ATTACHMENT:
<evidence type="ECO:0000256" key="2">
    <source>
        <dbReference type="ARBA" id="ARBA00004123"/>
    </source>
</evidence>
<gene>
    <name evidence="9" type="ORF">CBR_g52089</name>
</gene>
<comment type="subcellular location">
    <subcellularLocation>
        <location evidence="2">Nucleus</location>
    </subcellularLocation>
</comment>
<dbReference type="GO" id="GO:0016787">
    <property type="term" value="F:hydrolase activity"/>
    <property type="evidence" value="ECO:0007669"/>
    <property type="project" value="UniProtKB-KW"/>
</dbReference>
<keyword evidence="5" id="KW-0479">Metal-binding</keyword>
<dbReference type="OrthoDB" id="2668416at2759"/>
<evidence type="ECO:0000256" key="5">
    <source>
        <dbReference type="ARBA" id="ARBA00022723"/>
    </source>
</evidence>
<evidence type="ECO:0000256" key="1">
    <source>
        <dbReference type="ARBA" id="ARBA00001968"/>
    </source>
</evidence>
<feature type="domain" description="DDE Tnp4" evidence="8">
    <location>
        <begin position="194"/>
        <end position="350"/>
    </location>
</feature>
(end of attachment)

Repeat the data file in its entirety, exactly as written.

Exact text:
<evidence type="ECO:0000256" key="2">
    <source>
        <dbReference type="ARBA" id="ARBA00004123"/>
    </source>
</evidence>
<gene>
    <name evidence="9" type="ORF">CBR_g52089</name>
</gene>
<comment type="subcellular location">
    <subcellularLocation>
        <location evidence="2">Nucleus</location>
    </subcellularLocation>
</comment>
<dbReference type="GO" id="GO:0016787">
    <property type="term" value="F:hydrolase activity"/>
    <property type="evidence" value="ECO:0007669"/>
    <property type="project" value="UniProtKB-KW"/>
</dbReference>
<keyword evidence="5" id="KW-0479">Metal-binding</keyword>
<dbReference type="OrthoDB" id="2668416at2759"/>
<evidence type="ECO:0000256" key="5">
    <source>
        <dbReference type="ARBA" id="ARBA00022723"/>
    </source>
</evidence>
<evidence type="ECO:0000256" key="1">
    <source>
        <dbReference type="ARBA" id="ARBA00001968"/>
    </source>
</evidence>
<feature type="domain" description="DDE Tnp4" evidence="8">
    <location>
        <begin position="194"/>
        <end position="350"/>
    </location>
</feature>